Don’t overlook what’s already underground.
That was the message from New Jersey Resources CEO Steve Westhoven during his opening presentation at NJBIA’s 3rd Annual Energy Policy Conference at the Pines Manor in Edison on Tuesday
When it comes to reducing emissions and meeting carbon goals set by the state and NJR, Westhoven said the $17 billion investment in creating and maintaining more than 35,000 miles of underground pipelines, combined with emerging technologies like renewable natural gas and clean hydrogen, can and should play a big part in New Jersey’s efforts.
“This $17 billion is your money,” Westhoven said to the 250 people in attendance. “It has been invested over decades.
“If anyone made a $17 billion investment, you wouldn’t walk away from it. I’d say you have an obligation to keep it.”
Unlike natural gas from fossil fuel, renewable natural gas is derived from methane produced by landfills, sewage treatment plants, and other biological sources. It can be used for anything that natural gas is used for, including powering vehicles and heating homes.
Carbon-free green hydrogen, which is produced through electrolysis of water with electricity generated by low-carbon power sources, can be burned to produce heat or stored in pipelines for later use during times of peak demand.
Westhoven noted that in his last presentation at NJBIA’s energy event two years ago, the federal government was still formulating its plan for how they viewed a clean energy economy.
But things have advanced quickly since then.
The government passed the Bipartisan Infrastructure Law, which included $8.8 billion for clean hydrogen development.
“That’s the most funding for any single pathway forward in the bill,” Westhoven said.
That money sparked 79 clean hydrogen hub proposals around the country to create a natural hydrogen economy. Westhoven said NJR is participating in two of these regional hubs, which will “bring green jobs, economic development and they’re also going to lower emissions along the way.”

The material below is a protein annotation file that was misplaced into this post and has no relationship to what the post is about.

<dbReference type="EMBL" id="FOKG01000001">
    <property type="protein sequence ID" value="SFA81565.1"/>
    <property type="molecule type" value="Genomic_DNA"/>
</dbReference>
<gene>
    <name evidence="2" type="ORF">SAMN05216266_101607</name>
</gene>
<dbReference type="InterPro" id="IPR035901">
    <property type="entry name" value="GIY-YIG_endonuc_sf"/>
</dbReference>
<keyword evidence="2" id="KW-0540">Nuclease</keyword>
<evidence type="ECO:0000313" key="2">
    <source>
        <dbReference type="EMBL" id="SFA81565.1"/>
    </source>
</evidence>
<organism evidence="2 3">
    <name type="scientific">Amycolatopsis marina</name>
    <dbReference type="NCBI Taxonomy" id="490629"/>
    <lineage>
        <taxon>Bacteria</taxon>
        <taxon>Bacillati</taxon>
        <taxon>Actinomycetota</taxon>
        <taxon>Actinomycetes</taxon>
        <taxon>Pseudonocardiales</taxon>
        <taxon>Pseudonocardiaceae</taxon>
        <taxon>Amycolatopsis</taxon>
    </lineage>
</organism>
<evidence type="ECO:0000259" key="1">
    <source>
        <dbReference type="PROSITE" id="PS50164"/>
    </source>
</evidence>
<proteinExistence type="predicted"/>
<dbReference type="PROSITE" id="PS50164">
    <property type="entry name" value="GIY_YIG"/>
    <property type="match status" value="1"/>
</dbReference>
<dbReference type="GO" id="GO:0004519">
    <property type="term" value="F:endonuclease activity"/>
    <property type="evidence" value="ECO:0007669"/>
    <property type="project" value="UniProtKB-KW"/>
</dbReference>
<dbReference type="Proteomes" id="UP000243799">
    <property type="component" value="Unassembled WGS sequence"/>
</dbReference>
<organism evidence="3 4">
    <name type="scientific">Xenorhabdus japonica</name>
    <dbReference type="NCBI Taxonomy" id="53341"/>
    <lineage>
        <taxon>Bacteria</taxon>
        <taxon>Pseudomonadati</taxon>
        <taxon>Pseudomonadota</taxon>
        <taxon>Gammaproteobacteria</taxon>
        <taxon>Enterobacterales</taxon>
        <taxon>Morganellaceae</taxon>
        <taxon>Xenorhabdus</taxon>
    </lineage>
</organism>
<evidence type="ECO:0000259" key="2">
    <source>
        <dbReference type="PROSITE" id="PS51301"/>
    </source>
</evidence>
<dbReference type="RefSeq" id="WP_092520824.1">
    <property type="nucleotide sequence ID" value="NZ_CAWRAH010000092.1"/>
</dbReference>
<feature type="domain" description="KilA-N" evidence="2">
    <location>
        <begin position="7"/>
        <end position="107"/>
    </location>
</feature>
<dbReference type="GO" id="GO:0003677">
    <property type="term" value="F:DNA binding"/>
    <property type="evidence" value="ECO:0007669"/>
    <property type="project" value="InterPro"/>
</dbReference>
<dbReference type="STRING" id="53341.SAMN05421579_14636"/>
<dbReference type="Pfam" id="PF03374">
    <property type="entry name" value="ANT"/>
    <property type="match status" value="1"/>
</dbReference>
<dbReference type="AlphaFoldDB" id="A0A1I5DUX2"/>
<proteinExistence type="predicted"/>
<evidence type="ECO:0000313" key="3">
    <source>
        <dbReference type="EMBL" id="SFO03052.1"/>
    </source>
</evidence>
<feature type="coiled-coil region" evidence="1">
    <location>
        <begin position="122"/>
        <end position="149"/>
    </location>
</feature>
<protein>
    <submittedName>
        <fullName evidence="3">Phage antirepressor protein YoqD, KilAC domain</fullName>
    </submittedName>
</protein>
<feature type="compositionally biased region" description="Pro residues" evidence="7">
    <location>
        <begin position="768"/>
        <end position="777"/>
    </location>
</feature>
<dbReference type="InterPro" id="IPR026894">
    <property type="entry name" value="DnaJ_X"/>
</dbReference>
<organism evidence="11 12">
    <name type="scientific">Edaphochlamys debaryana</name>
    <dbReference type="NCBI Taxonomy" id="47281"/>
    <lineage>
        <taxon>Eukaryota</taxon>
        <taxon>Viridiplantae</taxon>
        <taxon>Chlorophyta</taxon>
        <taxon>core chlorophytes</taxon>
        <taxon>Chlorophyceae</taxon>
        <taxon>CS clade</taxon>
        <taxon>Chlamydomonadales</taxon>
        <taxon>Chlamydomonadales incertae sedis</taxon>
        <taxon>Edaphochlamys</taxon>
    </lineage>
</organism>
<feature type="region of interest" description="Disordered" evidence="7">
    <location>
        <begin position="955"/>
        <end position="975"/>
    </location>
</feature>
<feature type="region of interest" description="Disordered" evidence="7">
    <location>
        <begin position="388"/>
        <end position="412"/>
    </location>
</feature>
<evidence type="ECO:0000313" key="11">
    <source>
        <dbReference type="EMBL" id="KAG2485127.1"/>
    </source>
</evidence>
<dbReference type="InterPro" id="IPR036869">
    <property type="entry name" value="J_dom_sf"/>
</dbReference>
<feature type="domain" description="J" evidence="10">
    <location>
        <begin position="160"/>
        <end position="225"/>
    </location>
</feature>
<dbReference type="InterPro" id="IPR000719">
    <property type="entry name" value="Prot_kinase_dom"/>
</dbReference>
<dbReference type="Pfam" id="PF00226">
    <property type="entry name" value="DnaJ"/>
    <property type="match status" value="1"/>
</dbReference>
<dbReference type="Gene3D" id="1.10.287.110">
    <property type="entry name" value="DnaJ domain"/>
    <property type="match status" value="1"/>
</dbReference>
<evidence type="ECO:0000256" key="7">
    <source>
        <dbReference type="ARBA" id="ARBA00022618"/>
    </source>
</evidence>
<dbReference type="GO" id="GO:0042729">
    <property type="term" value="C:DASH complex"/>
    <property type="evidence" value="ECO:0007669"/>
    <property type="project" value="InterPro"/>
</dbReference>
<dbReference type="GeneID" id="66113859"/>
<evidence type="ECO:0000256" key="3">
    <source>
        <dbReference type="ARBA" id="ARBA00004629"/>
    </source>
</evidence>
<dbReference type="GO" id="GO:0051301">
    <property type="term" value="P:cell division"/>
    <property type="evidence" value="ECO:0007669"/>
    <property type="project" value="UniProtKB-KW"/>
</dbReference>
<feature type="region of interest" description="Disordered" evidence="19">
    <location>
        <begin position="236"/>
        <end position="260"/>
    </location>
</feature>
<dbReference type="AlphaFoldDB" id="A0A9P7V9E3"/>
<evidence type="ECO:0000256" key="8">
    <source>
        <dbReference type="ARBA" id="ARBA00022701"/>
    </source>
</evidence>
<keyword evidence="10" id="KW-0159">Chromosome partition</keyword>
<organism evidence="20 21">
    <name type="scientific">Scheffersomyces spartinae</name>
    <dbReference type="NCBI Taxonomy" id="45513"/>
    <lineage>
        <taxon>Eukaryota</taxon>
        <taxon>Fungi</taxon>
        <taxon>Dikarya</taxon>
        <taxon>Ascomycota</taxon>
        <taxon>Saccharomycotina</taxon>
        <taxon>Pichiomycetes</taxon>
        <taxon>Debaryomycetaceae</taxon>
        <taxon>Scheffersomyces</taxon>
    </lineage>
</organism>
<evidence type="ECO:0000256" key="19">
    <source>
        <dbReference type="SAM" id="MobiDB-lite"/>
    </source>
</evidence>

Westhoven said he was encouraged that the infrastructure law and the Inflation Reduction Act did not pick a single pathway toward clean energy technology, but an “all of the above approach.”
“We’re going to need wind, we’re going to need a lot more solar, we’re going to need clean fuels going forward, we’re going to need nuclear, we’re going to need more electricity,” Westhoven said.
“But we’re also going to need pipelines to make all of this work.”
Westhoven stressed these importance and reliability of these pipelines, noting they supply energy to 75% of New Jersey homes that rely on gas heating and more than 1,500 critical facilities like emergency services, nursing homes, hospitals, schools and military bases.
Those pipelines, he said, are able to handle an enormous amount of energy capacity. He said on cold days, about five billion cubic feet of gas are moved – or “enough to fit MetLife Stadium 70 times over.”
On a peak summer time day, the pipelines move about 60 gigawatts of electricity through the gas systems.
To build that, Westhoven said, “we would have to build eight times more solar than we have today, eight times more offshore wind that’s projected to be built by 2030 or 47 Oyster Creek-sized nuclear facilities.”
Westhoven said NJR is focused on reducing emissions with its pipelines and newer technologies which will ultimately help everyone at home.
“We need to keep our families and businesses front of mind as we take these steps forward,” he said. “They deserve affordable reliable energy. These are choices that are least disruptive and they deserve to be able to make those choices for themselves.”
To see Westhoven’s full presentation, click here.